It's divided political parties and pitted parents against educators against politicians. But almost five years since its introduction, many Americans are still asking: what is Common Core?

"Is it something to do with politics?"

"Just basic ways of living your life?"

"Standards, like a car?" (Via Youtube / Scholastic)

First, the basics: Common Core is a set of educational standards which tracks children's progress in math and English. Students in K-12 are tested every year on a set of rigorous of core concepts which are supposed to prepare kids for college and the workforce. (Via  WCBS)

"Each stop is a chance for every parent and teacher to focus on the skills their student is supposed to know at that step. ... Each standard makes sure all students are learning what they need to know to get to graduation and beyond."

While a state's participation in Common Core isn't mandatory, the Obama administration has tied Common Core principles to the $4.35 billion Race To The Top educational grant. Forty-five states adopted Common Core standards when they were first announced.

In many ways, Common Core is a response to 2001's No Child Left Behind reforms, which evaluated schools based on student performance but let each state determine their own educational standards. In 2013, Education Secretary Arne Duncan told Politico that No Child Left Behind got things backwards.

"No Child Left Behind was very tight on means, but loose on goals. ... I'm trying to flip that on it's head. I want to have a high bar."

Proponents of Common Core, including Bill Gates and Florida governor Jeb Bush, argue tougher standards will inspire better curriculums and more graduates who are better equipped to compete in the job market. (Via C-SPAN, ABC)

But while Common Core sets the standards for education, it's up to the states to develop the curriculum which teaches these standards — and that's where the initiative runs into trouble.

Thousands of parents in New York are choosing not to have their children take the Common Core test this year, after schools posted abysmal test scores last year. Critics say the state's program is poorly implemented and focuses on test scores over education. (Via  NY1)

And several prominent educators have blasted Common Core standards for evaluating teachers and administrators based on a single standardized test score. "Teachers across the country will be fired if the scores of their pupils do not go up. This is nuts." (Via The Washington Post)

The backlash against Common Core inspired Indiana's state legislature to pull out of the program and offer its own standards, and Oklahoma is considering similar measures.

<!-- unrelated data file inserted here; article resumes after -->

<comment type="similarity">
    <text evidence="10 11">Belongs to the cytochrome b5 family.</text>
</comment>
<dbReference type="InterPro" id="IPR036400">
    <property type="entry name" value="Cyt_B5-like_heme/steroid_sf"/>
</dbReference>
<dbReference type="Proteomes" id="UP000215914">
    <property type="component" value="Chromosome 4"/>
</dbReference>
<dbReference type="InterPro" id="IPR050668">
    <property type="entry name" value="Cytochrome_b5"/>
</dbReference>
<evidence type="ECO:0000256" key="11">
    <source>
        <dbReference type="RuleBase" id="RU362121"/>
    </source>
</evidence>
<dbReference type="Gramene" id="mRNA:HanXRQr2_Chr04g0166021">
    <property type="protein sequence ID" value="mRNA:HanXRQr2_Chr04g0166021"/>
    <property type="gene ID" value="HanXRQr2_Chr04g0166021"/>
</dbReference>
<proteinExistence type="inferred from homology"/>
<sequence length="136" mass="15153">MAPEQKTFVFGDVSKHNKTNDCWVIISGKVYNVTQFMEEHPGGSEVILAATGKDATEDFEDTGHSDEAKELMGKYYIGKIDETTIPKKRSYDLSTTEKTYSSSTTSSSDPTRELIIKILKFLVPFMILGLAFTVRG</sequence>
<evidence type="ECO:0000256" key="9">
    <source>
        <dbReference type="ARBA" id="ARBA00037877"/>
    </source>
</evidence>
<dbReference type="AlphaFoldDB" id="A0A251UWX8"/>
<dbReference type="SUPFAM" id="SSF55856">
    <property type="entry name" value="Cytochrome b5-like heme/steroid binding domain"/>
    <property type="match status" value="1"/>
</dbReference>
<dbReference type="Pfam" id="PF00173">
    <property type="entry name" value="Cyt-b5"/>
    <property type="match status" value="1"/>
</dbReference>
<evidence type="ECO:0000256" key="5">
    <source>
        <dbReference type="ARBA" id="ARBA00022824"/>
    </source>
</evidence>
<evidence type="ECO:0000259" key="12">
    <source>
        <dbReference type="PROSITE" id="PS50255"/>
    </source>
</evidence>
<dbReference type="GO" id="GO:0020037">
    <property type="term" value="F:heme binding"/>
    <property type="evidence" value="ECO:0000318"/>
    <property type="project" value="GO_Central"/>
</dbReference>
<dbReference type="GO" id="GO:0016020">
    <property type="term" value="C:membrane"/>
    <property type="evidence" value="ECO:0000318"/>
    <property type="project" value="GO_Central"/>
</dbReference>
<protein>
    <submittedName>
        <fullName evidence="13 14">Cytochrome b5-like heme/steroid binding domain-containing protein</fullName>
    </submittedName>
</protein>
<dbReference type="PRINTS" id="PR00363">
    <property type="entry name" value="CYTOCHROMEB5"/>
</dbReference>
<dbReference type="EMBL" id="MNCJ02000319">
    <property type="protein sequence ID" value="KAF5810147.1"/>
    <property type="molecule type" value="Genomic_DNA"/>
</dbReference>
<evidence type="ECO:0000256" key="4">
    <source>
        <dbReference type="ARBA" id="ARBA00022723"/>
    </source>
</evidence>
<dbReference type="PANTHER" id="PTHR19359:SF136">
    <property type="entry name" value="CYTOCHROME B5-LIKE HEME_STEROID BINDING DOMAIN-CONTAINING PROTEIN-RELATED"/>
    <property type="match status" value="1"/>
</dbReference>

Common Core 101: A Quick Look At Education Reform

by Matt Picht
4
Transcript
Apr 3, 2014

Common Core 101: A Quick Look At Education Reform

(Image source: Flickr / Judy Baxter)

BY Matt Picht

It's divided political parties and pitted parents against educators against politicians. But almost five years since its introduction, many Americans are still asking: what is Common Core?

"Is it something to do with politics?"

"Just basic ways of living your life?"

"Standards, like a car?" (Via Youtube / Scholastic)

First, the basics: Common Core is a set of educational standards which tracks children's progress in math and English. Students in K-12 are tested every year on a set of rigorous of core concepts which are supposed to prepare kids for college and the workforce. (Via  WCBS)

"Each stop is a chance for every parent and teacher to focus on the skills their student is supposed to know at that step. ... Each standard makes sure all students are learning what they need to know to get to graduation and beyond."

While a state's participation in Common Core isn't mandatory, the Obama administration has tied Common Core principles to the $4.35 billion Race To The Top educational grant. Forty-five states adopted Common Core standards when they were first announced.

In many ways, Common Core is a response to 2001's No Child Left Behind reforms, which evaluated schools based on student performance but let each state determine their own educational standards. In 2013, Education Secretary Arne Duncan told Politico that No Child Left Behind got things backwards.

"No Child Left Behind was very tight on means, but loose on goals. ... I'm trying to flip that on it's head. I want to have a high bar."

Proponents of Common Core, including Bill Gates and Florida governor Jeb Bush, argue tougher standards will inspire better curriculums and more graduates who are better equipped to compete in the job market. (Via C-SPAN, ABC)

But while Common Core sets the standards for education, it's up to the states to develop the curriculum which teaches these standards — and that's where the initiative runs into trouble.

Thousands of parents in New York are choosing not to have their children take the Common Core test this year, after schools posted abysmal test scores last year. Critics say the state's program is poorly implemented and focuses on test scores over education. (Via  NY1)

And several prominent educators have blasted Common Core standards for evaluating teachers and administrators based on a single standardized test score. "Teachers across the country will be fired if the scores of their pupils do not go up. This is nuts." (Via The Washington Post)

The backlash against Common Core inspired Indiana's state legislature to pull out of the program and offer its own standards, and Oklahoma is considering similar measures.

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